CC: In my attempt to find a story arc for Anja, in the non-real part of the book, I wanted her to have, not a quest—quest is too strong a word—but a driving narrative, and the option I came up with was that she held onto a play, this lost play, and she felt pressured, or a sort of ambivalence, about releasing it or putting it on. I liked that enough as a plot device. It’s not going to make marketers and editors stand up and be like, ooh, how exciting, a novel about somebody who isn’t sure they want to put on a play. They’re not going to get super excited about that, but I got excited about that laughs and then I thought, it can’t just be a play about anything. It can’t just be some random Williams play that doesn’t relate in any way to the rest of the book, so I realized early on that the play had to be about Frank, and had to be something that Williams was doing as an act of penance for his relationship with Frank, and also something that he was doing to try to get Anja to star in the play and resurrect his career. It had to have these two elements to it, but I was trying to avoid at all costs having to actually write the play.
The idea of writing a Williams play—even a bad Williams play—was very daunting, to say the least. But the more I wrote the book, the more I realized, you can’t be talking about a play and have the play be a big part of the story if you’re not going to give it in its entirety, and it had to add another layer to our understanding of the characters in order to justify it being in the book. And I love when I’m reading a book and suddenly the landscape shifts a little bit, and I’m reading a document, a letter, a play script. And also this idea—this is the last thing I’ll say, I promise—that when you’re in the world of the play, suddenly you’re not in the world of Leading Men, you’re in the world of that play, and I wanted to give, again, another sense of illusion, another sense of what these characters were constantly doing, which was writing plays, going to plays, and living in these made up worlds.What if dwells in this world of possibility, but possibility also includes danger or destabilization, and people don’t like that.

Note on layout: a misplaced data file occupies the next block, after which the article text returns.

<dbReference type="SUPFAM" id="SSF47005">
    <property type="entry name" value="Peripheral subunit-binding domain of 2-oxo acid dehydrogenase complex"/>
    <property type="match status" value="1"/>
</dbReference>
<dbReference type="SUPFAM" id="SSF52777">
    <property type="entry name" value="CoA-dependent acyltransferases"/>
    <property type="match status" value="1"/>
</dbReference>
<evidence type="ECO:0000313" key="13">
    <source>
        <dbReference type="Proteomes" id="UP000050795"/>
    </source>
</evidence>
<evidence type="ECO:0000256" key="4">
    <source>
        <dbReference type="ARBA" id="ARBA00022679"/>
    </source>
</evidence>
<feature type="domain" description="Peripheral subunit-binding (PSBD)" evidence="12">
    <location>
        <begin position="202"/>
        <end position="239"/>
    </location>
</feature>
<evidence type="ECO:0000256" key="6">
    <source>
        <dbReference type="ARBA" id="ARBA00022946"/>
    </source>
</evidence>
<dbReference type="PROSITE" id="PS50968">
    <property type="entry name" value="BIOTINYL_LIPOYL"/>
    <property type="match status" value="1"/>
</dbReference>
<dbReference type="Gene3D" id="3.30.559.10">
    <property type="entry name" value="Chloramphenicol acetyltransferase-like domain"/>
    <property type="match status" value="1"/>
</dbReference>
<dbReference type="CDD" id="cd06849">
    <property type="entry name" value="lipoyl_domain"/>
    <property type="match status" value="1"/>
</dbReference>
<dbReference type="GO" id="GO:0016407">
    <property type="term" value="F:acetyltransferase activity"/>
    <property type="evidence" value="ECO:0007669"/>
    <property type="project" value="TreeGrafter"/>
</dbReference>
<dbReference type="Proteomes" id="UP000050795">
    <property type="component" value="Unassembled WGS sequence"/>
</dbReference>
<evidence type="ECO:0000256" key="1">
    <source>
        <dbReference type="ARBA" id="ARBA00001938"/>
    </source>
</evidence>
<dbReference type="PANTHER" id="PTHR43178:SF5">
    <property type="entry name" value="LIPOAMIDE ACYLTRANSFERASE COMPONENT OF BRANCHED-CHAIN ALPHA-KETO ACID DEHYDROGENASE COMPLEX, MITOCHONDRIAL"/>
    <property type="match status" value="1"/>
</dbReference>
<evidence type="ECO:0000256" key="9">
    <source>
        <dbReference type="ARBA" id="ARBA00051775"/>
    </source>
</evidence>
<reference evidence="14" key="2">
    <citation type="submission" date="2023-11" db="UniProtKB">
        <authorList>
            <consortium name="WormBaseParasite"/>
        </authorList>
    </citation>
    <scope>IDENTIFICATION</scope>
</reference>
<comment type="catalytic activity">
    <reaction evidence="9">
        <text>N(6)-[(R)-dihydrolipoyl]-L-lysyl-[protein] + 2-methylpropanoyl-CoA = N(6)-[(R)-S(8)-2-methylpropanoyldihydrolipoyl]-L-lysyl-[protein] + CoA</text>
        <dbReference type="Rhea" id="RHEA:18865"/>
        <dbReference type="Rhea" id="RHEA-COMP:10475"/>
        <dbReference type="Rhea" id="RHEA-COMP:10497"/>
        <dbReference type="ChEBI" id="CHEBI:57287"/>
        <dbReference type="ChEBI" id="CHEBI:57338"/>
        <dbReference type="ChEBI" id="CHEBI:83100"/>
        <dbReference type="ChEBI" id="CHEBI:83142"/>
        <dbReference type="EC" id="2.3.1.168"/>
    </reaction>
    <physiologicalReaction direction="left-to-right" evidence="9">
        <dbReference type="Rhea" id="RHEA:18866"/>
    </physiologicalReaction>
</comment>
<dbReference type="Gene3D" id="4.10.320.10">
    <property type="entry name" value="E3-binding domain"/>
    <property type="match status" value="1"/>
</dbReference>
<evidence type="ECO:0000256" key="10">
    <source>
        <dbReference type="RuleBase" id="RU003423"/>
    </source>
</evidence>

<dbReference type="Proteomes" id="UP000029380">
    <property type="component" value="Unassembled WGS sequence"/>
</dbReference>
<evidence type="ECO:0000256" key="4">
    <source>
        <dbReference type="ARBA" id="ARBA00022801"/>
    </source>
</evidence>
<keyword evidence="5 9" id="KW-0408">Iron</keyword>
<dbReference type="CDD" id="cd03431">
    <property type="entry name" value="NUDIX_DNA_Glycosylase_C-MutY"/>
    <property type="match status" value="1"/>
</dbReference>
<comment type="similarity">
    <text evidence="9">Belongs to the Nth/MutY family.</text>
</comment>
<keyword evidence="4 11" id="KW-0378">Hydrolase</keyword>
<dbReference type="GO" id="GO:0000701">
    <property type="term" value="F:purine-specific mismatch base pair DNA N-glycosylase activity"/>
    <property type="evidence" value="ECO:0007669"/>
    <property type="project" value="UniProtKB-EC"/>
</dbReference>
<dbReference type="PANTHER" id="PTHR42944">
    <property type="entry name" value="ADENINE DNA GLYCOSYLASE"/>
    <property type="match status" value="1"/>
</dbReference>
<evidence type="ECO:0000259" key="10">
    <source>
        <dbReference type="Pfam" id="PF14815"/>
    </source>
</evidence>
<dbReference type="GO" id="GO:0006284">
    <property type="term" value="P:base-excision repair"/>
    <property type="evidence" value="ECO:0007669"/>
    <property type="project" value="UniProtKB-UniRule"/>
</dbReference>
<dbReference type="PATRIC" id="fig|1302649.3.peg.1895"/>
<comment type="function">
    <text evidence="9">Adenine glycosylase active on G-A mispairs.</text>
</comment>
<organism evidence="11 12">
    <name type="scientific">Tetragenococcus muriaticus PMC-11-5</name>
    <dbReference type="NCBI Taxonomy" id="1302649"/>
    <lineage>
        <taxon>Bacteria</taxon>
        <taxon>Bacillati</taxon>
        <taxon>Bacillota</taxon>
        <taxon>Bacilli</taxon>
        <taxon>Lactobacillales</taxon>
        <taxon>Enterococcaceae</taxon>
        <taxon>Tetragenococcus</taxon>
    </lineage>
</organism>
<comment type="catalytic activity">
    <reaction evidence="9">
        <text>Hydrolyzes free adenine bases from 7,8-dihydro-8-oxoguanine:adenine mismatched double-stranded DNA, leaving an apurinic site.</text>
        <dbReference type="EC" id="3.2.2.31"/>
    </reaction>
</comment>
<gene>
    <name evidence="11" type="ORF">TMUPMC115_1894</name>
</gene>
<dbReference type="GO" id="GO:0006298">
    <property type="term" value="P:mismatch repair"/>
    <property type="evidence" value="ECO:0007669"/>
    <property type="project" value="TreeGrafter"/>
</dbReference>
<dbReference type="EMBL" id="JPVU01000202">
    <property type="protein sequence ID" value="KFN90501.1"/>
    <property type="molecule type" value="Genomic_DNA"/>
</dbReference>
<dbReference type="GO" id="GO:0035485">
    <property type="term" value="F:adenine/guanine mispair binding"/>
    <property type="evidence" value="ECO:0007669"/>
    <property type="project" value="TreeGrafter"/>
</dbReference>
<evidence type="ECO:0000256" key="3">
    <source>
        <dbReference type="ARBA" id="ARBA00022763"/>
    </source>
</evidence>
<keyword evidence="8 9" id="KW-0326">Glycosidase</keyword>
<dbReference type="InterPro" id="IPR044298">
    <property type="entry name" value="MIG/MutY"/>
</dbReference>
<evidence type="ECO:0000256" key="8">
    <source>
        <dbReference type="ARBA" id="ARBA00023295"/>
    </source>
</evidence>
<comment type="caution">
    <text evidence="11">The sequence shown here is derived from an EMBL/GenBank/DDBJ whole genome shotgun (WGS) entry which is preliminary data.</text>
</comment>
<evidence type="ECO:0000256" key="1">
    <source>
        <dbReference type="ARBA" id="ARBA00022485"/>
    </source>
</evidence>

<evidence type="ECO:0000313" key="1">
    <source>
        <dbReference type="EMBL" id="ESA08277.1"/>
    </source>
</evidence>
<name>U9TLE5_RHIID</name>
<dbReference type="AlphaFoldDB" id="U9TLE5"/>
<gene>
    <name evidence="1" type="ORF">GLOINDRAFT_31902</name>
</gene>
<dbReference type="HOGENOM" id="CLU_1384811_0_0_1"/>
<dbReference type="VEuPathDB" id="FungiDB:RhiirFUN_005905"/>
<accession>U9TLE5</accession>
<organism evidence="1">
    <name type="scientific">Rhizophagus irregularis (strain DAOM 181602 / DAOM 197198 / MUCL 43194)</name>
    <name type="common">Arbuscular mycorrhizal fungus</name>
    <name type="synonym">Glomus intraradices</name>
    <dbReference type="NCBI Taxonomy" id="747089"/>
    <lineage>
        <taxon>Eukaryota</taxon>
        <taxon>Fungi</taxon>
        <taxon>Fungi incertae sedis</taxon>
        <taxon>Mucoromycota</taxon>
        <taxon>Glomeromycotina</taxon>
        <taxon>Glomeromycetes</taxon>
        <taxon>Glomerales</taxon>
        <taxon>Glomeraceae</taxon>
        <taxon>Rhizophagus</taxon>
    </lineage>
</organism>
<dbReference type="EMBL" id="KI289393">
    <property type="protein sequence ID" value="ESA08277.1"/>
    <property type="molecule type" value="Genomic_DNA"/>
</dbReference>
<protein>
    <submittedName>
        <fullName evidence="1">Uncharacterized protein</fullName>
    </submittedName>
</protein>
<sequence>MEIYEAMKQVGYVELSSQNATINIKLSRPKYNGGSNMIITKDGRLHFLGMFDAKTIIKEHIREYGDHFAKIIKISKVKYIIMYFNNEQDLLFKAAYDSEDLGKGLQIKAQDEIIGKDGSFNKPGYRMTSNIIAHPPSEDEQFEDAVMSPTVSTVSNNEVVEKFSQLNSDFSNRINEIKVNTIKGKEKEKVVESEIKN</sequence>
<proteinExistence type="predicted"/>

RB: What did your editor think about the play?
CC: He never once questioned it. My agent questioned it; she thought maybe it wasn’t necessary to have the whole play in it, so she suggested that I break it up and just show clips of it, but it didn’t work. It’s funny, I’ve had people who’ve written and said, after they’ve read it, wow, that was a really bad play, and then other people saying, you know, that play was pretty good. [laughs] The reactions to the play have been as polarizing as the reaction to the book itself.
I’ve gotten the most incredible letters from people—the most passionate, generous, tear-stained letters, and reviews of this book, and the absolute meanest reviews, and the meanest, almost personally aggrieved responses to this book. So there’s something very polarizing about it. I think a lot of it has to do with what we’ve been talking about, that people get upset about the blur of fact and fiction; they want it to be one or the other. They want it to be comfortable; they want to know what they’re dealing with. I think that question of what if is an anxious question. What if dwells in this world of possibility, but possibility also includes danger or destabilization, and people don’t like that. They want their history in neat chapters, and they want to know that he was good, and he was bad. And what you said about ideas: ideas are scary too; ideas challenge people.
RB: People want to read a textbook and say, that’s how it happened, and I know everything there is to know, and now let’s move on. This idea that maybe you missed something, or you didn’t understand this, or there was someone else in the background, it’s so unsettling that a lot of people can’t—it’s a visceral reaction to this idea that maybe they missed something.